The excavation of this ancient city is located in the Jordan Valley about 18 miles south of the Sea of Galilee.
The valley of Bet She’an was the portion of the tribe of Issachar, but the tribe of Manasseh extended its settlements to this territory. During King Saul’s reign the city was in the hands of the Philistines, but in the time of Solomon it was again under Jewish rule.
The Bible mentions Beit She’an (Beth Shan) as one of the Canaanite cities which was not conquered by the Israelites under Joshua (Joshua 17:11,16–17; Judges 1:27–28). The city is again mentioned after the defeat of the army of King Saul’s army by the Philistines on Mount Gilboa (south of the city) (I Samuel 31:1–13).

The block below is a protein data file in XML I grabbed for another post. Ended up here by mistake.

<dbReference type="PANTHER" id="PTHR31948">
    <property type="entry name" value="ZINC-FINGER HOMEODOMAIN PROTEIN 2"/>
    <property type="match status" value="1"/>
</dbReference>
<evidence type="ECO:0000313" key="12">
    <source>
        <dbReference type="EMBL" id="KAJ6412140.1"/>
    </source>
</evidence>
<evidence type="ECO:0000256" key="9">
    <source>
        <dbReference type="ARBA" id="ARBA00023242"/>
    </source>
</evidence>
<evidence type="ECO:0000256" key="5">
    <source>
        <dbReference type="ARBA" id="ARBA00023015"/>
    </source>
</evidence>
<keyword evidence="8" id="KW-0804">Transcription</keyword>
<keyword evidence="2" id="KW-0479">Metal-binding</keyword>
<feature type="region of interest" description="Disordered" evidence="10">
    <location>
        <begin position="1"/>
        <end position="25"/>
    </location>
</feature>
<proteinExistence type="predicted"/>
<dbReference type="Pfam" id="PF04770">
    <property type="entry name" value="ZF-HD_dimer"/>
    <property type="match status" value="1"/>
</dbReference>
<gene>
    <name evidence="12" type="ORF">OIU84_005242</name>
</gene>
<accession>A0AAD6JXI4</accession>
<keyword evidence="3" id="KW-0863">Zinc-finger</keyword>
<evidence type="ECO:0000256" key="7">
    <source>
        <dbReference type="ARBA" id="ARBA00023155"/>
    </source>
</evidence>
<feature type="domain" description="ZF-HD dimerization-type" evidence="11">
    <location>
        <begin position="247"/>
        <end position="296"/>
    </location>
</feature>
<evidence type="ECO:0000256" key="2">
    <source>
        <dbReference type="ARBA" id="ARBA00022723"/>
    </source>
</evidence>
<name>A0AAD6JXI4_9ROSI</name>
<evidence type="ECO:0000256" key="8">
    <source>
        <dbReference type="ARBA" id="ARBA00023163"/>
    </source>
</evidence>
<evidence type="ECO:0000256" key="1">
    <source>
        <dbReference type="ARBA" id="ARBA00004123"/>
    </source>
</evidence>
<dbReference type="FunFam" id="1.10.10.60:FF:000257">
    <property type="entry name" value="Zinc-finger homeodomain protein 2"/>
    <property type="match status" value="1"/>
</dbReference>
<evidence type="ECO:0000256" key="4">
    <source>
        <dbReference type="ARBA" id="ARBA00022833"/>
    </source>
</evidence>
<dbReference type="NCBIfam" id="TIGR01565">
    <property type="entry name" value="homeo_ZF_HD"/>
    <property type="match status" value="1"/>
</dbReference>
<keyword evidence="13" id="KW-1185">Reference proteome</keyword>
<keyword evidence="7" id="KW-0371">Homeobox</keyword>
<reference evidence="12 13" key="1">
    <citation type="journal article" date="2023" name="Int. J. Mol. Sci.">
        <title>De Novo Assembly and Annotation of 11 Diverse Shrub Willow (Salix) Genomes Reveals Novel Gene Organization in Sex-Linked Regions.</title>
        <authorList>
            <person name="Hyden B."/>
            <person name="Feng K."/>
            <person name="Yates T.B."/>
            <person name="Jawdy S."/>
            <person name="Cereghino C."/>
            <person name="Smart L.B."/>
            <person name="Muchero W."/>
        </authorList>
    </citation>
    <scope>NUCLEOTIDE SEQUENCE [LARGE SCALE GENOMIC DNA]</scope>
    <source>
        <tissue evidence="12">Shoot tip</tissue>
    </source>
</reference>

The partially-restored ruins of an impressive Roman theater, built in A.D. 200, can be found at Bet She’an (shown here in the upper-right) along with an excavated synagogue dating from the fourth century.
The city was destroyed by a massive earthquake in 749.